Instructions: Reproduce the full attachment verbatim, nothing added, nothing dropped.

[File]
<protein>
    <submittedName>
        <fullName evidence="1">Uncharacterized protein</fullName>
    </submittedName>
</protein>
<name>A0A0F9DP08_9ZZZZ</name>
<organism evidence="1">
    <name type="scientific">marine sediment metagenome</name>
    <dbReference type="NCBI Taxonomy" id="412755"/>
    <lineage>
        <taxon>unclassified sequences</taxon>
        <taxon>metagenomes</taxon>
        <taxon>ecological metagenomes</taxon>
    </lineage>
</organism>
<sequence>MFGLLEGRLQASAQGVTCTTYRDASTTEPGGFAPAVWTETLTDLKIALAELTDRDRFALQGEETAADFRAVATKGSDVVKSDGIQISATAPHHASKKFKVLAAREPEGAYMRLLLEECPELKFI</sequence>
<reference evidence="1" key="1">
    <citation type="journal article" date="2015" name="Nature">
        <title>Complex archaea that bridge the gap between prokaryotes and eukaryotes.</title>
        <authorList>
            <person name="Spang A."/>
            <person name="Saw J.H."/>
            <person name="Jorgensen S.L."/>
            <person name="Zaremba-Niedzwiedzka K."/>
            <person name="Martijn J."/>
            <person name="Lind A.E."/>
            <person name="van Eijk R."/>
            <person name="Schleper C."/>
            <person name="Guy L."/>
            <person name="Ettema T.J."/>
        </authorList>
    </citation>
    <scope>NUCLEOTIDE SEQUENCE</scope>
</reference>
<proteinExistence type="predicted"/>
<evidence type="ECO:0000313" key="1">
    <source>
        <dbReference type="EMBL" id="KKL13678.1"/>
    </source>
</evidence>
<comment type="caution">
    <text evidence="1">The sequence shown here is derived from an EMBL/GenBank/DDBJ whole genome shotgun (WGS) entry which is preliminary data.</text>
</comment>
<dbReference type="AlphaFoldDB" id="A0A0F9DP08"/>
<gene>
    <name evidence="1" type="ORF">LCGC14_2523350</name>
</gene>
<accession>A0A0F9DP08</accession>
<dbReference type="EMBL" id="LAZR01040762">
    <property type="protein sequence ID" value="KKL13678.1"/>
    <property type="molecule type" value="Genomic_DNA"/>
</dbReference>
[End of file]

<protein>
    <submittedName>
        <fullName evidence="1">Uncharacterized protein</fullName>
    </submittedName>
</protein>
<name>A0A0F9DP08_9ZZZZ</name>
<organism evidence="1">
    <name type="scientific">marine sediment metagenome</name>
    <dbReference type="NCBI Taxonomy" id="412755"/>
    <lineage>
        <taxon>unclassified sequences</taxon>
        <taxon>metagenomes</taxon>
        <taxon>ecological metagenomes</taxon>
    </lineage>
</organism>
<sequence>MFGLLEGRLQASAQGVTCTTYRDASTTEPGGFAPAVWTETLTDLKIALAELTDRDRFALQGEETAADFRAVATKGSDVVKSDGIQISATAPHHASKKFKVLAAREPEGAYMRLLLEECPELKFI</sequence>
<reference evidence="1" key="1">
    <citation type="journal article" date="2015" name="Nature">
        <title>Complex archaea that bridge the gap between prokaryotes and eukaryotes.</title>
        <authorList>
            <person name="Spang A."/>
            <person name="Saw J.H."/>
            <person name="Jorgensen S.L."/>
            <person name="Zaremba-Niedzwiedzka K."/>
            <person name="Martijn J."/>
            <person name="Lind A.E."/>
            <person name="van Eijk R."/>
            <person name="Schleper C."/>
            <person name="Guy L."/>
            <person name="Ettema T.J."/>
        </authorList>
    </citation>
    <scope>NUCLEOTIDE SEQUENCE</scope>
</reference>
<proteinExistence type="predicted"/>
<evidence type="ECO:0000313" key="1">
    <source>
        <dbReference type="EMBL" id="KKL13678.1"/>
    </source>
</evidence>
<comment type="caution">
    <text evidence="1">The sequence shown here is derived from an EMBL/GenBank/DDBJ whole genome shotgun (WGS) entry which is preliminary data.</text>
</comment>
<dbReference type="AlphaFoldDB" id="A0A0F9DP08"/>
<gene>
    <name evidence="1" type="ORF">LCGC14_2523350</name>
</gene>
<accession>A0A0F9DP08</accession>
<dbReference type="EMBL" id="LAZR01040762">
    <property type="protein sequence ID" value="KKL13678.1"/>
    <property type="molecule type" value="Genomic_DNA"/>
</dbReference>